Written by Colin Burns // Edited by Andrew Busch // Images courtesy of Nintendo
As we begin to gear up for the holiday season of video game releases, all eyes are on Nintendo and the upcoming release of Super Mario Odyssey. The first mainline game in the Mario franchise since 2013’s Super Mario 3D World, Odyssey will release for the Nintendo Switch on October 27th and it may be the charming plumber’s most critical launch yet. Despite consistent acclaim and top quality, it’s no secret that even the most stalwart Nintendo fans have been feeling a little miffed with the most recent Mario games. The Nintendo Switch has begun to right the ship and now it’s up to “Mr. Video Game” to provide the wind in the sails and steer Nintendo to a profitable future. It may be too early to tell but my brief time with the game at E3 left me feeling overwhelmingly confident in Super Mario Odyssey’s ability to not only keep up momentum and recapture the imaginations of lapsed fans but also introduce Mario to a whole new generation.
The Wii U was a flop; Nintendo followed it up with the Switch which has been an impressive critical and commercial success. The Legend of Zelda series wasn’t in the best place after fans’ mixed opinions of Skyward Sword and flops like Triforce Heroes; The Legend of Zelda Breath of the Wild was the right game at the right time and felt like another monumental shift in game design that most people probably didn’t even imagine possible. Metroid Prime: Federation Force was a thing; Nintendo is apologizing by giving us Metroid Prime 4 and throwing in Samus Returns as a bonus. Nintendo has been on this recent trend of righting their wrongs so it is hard not to get excited about Super Mario Odyssey.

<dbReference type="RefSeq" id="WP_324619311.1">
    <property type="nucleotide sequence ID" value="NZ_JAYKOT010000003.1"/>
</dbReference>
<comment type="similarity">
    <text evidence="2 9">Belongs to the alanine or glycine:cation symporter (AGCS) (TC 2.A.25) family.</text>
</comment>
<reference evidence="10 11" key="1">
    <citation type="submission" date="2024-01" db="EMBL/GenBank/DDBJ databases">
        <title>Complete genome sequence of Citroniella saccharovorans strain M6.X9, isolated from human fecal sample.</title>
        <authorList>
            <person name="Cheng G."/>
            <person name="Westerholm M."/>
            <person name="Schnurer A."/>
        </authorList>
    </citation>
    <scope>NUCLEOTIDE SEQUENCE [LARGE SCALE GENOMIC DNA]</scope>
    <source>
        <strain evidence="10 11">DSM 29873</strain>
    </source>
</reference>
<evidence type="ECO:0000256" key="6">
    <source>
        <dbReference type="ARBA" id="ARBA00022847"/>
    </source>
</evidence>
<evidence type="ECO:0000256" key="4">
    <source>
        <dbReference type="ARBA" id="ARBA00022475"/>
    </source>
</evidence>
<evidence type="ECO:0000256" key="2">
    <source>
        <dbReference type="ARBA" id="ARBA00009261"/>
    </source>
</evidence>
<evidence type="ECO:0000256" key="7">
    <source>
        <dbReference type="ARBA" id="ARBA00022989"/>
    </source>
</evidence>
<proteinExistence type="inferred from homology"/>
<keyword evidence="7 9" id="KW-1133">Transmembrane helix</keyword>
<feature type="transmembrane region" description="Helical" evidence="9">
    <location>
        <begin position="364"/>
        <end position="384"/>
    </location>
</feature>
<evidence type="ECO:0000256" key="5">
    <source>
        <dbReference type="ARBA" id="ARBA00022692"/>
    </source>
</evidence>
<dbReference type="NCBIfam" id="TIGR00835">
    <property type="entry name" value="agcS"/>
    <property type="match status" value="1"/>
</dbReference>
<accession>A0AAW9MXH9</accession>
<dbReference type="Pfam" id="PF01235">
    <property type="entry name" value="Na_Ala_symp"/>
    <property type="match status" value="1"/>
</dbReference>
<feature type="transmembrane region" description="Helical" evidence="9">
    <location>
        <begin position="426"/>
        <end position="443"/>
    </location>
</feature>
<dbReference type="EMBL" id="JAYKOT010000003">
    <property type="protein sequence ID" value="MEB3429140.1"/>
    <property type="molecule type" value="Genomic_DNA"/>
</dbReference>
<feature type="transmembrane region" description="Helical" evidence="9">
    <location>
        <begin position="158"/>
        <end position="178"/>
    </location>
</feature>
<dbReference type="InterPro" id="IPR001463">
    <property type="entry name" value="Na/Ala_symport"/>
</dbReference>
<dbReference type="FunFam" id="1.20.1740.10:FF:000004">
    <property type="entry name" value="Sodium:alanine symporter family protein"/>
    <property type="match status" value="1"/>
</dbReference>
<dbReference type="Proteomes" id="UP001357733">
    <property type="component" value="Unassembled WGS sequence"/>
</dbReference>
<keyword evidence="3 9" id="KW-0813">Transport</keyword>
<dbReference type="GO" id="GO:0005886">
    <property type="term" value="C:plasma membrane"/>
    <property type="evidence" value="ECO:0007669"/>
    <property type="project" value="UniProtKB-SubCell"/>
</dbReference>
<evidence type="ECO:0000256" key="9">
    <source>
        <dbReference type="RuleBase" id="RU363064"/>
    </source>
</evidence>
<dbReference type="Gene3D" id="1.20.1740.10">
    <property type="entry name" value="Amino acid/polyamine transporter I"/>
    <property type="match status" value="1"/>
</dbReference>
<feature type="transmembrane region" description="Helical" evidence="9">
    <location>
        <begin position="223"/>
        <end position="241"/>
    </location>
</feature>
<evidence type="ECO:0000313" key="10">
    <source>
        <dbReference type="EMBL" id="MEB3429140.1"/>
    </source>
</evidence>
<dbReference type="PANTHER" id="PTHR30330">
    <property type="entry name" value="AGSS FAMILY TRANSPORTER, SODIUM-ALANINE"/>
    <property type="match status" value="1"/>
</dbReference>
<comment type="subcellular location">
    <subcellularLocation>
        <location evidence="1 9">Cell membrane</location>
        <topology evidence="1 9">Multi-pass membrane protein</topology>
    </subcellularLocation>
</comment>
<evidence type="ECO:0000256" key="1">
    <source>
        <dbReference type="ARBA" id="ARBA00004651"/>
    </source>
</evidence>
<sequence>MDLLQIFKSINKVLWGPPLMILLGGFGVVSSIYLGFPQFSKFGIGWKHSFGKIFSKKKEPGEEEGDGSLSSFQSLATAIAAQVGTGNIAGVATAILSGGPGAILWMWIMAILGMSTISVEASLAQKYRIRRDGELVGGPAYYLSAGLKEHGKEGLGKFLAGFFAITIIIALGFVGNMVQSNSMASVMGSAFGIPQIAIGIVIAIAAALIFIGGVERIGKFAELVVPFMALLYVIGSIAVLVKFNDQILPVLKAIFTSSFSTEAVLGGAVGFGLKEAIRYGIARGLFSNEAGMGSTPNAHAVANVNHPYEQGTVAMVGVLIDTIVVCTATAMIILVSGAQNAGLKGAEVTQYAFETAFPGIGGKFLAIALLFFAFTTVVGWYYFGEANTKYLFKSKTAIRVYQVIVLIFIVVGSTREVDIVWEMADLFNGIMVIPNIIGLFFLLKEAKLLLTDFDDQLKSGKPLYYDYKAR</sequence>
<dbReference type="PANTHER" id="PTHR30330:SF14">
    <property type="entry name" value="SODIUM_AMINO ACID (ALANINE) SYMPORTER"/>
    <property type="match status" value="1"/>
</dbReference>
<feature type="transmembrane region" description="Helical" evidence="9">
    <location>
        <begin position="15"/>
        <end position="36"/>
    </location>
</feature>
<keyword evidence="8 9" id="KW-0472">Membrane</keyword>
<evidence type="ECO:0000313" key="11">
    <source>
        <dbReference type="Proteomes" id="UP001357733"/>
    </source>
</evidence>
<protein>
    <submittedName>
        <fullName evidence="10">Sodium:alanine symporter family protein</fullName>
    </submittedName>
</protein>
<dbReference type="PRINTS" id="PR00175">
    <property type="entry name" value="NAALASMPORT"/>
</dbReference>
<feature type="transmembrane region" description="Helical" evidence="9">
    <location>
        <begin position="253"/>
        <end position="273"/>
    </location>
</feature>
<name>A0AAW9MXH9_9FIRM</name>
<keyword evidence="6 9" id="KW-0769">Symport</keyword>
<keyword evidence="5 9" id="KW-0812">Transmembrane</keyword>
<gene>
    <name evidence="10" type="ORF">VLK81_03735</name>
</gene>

As with Breath of the Wild, Odyssey looks like it’s aiming to hit a careful balance between old and new, which will mean the game has something for everyone. The core of the gameplay is built around unique, expansive and disparate worlds all full of challenges to undertake and collectables to seek out. This kind of Mario 64 / Super Mario Sunshine game design has been out of the spotlight for awhile now but who better to bring it back with a new coat of paint than the folks who created the genre in the first place?
Don’t think Nintendo is just rehashing their old ideas though, the new “capture” mechanic that allows Mario to possess enemies and objects in the world seems expansive enough to keep players infinitely occupied. Also hidden within these worlds are glimpses of other Mario games. During my brief trek through New Donk City, I entered a large building and was presented with a fixed camera 3D platforming challenge akin to Super Mario 3D World. In the footage shared throughout E3, Mario can be seen flattening himself out onto walls and all of a sudden, you’re playing a classic 2D Mario platformer.
Moving forward while still looking to their storied past has been essential to Nintendo’s recent successes and Super Mario Odyssey seems to be following suit. When it releases in October, we will all begin our journeys through its many worlds and experience flashes of Mario’s past present and future all rolled up into one game. Super Mario Odyssey has the makings of a monumental release that only a few series have enough clout to garner and video games as a medium may be in a very different place after the odyssey begins in October.
Check out a few photos from Colin’s E3 experience with Super Mario Odyssey below: